Meechy Darko – Gothic Luxury (Review)

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The idea of the Flatbush Zombies going solo seemed like something that would’ve never happened years ago. Being an extremely tightknit group, and all contributing a specific sound & angle to the overall sound of the Zombies, a full solo tape from any member didn’t seem like it would feel right. Undoubtedly though, if there was a solo people were interested in, it was Meechy. With such a iconic voice & as his feature profile slower grew over time, it was an idea that fans had dreamed of. So many years later, a full decade after we got the first taste of his solo work with the song “Face-Off (L.S.Darko),” Meechy finally has dropped his solo debut.

Flatbush Zombies – Face – Off (L.S.Darko) (Prod. By Erick Arc Elliott)

A theme throughout all his music is the love of the city he comes from. Flatbush Zombies is more than just a name, putting the entire Brooklyn neighborhood on their backs by working it into their namesake. With this in mind, “The Genesis” can be seen as his own twisted version of the classic Nas intro “The Genesis” from Illmatic. Being just a borough next to where the Queens rapper stems from, Meechy captures the weight of his borough through his own eyes.

Working in his words from this intro, “PRADA U” uses all the names he proclaimed to capture the theme of Gothic Luxury. Playing off of the homonym of “Prada U/Proud of You,” he highlights his vices with luxury brands & how they contribute to his sinner traits. There seems to be a slight interpolation of DMX’s “Damien” series in the second verse as well, as his voice pitches up & gains a similar inflection to the questioning voice & flow of the original “Damien” track. A fitting reference, since that series also finds DMX in a constant state of committing violence for the benefits of fortune & fame. See Edit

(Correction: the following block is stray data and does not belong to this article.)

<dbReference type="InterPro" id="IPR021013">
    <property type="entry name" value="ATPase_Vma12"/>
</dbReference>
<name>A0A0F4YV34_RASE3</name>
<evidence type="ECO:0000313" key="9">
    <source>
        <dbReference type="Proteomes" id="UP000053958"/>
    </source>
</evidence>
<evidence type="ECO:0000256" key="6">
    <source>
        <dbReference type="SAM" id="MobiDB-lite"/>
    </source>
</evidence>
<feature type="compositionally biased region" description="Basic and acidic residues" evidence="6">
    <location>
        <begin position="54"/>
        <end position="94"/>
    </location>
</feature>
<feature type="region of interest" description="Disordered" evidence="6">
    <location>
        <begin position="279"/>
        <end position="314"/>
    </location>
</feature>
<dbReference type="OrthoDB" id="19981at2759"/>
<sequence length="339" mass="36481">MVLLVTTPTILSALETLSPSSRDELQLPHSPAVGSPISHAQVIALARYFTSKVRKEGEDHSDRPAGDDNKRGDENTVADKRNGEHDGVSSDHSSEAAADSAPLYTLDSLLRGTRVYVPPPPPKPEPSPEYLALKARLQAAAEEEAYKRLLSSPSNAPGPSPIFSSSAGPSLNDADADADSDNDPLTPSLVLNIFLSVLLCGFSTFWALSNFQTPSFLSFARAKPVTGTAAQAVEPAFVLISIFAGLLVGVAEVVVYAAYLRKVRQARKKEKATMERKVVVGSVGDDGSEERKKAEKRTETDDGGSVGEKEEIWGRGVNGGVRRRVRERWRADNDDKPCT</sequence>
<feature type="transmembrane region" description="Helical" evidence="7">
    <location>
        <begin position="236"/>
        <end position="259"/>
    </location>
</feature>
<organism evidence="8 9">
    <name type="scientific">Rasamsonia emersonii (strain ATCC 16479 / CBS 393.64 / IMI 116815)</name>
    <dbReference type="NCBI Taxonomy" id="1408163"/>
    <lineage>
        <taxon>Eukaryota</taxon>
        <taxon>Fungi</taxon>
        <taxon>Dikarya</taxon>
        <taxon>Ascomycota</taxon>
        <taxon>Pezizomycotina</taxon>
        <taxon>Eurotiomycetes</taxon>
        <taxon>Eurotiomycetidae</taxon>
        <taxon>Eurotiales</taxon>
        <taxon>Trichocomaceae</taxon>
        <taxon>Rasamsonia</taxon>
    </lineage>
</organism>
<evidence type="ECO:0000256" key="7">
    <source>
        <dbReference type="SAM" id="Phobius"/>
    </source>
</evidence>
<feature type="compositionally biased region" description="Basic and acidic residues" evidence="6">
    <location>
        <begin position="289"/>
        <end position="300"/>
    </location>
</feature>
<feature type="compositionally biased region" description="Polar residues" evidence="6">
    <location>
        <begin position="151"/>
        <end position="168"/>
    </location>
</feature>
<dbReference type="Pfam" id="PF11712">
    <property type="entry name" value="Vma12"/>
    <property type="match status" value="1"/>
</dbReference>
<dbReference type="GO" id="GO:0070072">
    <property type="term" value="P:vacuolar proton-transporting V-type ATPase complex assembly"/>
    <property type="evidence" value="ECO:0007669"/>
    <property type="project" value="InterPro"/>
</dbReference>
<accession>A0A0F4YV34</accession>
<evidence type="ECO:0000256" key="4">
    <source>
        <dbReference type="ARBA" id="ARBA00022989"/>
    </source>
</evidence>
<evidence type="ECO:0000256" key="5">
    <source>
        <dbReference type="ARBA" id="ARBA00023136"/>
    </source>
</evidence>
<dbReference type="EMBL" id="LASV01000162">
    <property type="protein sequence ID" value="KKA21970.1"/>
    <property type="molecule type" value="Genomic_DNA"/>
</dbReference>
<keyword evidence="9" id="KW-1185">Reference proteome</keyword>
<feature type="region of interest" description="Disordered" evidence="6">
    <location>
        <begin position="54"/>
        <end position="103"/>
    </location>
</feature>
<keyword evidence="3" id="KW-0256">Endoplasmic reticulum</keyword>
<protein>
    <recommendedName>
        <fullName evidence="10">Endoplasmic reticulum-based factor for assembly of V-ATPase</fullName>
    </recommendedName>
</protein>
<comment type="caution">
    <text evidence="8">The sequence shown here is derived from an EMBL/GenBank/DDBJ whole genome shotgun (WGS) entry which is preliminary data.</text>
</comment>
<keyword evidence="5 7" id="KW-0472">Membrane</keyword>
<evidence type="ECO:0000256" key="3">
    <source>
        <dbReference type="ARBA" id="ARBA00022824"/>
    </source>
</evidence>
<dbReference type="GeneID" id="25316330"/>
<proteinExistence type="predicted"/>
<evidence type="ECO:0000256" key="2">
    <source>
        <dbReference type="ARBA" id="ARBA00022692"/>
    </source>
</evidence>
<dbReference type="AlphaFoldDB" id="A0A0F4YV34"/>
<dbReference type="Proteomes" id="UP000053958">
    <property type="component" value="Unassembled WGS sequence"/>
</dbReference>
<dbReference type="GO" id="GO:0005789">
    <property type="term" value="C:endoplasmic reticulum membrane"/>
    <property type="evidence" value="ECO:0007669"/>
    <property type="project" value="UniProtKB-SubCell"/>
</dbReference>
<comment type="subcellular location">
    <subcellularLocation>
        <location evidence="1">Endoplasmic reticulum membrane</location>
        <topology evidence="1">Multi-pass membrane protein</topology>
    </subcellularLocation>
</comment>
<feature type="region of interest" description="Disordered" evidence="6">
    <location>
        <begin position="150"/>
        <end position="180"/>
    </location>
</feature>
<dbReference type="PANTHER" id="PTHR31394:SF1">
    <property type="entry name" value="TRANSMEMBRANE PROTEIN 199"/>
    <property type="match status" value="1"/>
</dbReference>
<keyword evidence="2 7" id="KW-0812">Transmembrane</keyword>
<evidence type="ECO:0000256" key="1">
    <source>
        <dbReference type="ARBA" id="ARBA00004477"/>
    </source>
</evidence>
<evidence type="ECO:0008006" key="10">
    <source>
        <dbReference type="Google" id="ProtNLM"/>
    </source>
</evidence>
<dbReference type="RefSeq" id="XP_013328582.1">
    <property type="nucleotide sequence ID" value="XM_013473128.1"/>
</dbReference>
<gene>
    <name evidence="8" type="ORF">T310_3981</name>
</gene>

Meechy Darko – PRADA U

These moments of callbacks to the elder statesman of New York continue on tracks such as “Lost Souls.” New York’s overall sound probably wouldn’t be in the state it is without the contribution of Busta Rhymes, whose sound became a defining factor since the 90s. His aggressive yet playful flow can be found in all corners of hip hop, including Meechy’s own work with Flatbush Zombies. Its far from the strongest Busta verse, but its quite the passing-of-the-torch moment, as he contributes his own iconic voice to the overall themes of the album.

Equating himself to the prestigious status of the Manhattan Museum of Modern Art, he sees himself as if his mother birthed him within the museum. Embracing his heritage in full force on the track, he sees himself as much of a work of art as anything else on display. While the idea of the MoMA does work into the overall idea of Gothic Luxury, its status as an iconic New York hip hop landmark has grown in years thanks to Jay-Z’s performances there for “Picasso Baby.”

Drug usage has always been a thickly laid theme of Meechy’s music, and its stronger than ever on “Get Lit or Die Tryin'”. He captures this image of a bigger-than-life drug dealer, an idea not too far from Queens native 50 Cent’s luxurious gangster imagery on Get Rich or Die Tryin’. He deeply indulges into the most reckless activities imaginable, taking a darker turn than his usual acid usage & replacing it with alcohol.

Meechy Darko – Get Lit or Die Tryin’

While that track is self-indulgent, “Hennessey & Halos” finds himself with a brief moment of vulnerability. Detailing the last words said to his own father & the eventual burial, it highlights why the themes of the album are so dark despite the images of luxury. Moments like this have encouraged him to take a more villainous role, replacing traumas with artificial goods.

Flatbush Zombies has never been the most complex music, but what Meechy pulls together throughout Gothic Luxury is quite the ambitious work. With production fully brought together for a more cinematic feel thanks to Dot Da Genius, Meechy creates a world unlike any other while being undeniably New York. A vocal timbre that itself is a selling point, his lyrics of being always at the edge of darkness & the looming threats of racism solidify the album as an immediate listen.

Edit: In a recent Reddit Ask Me Anything, Meech confirmed this interpolation was not intentional, stating:



Meechy Darko

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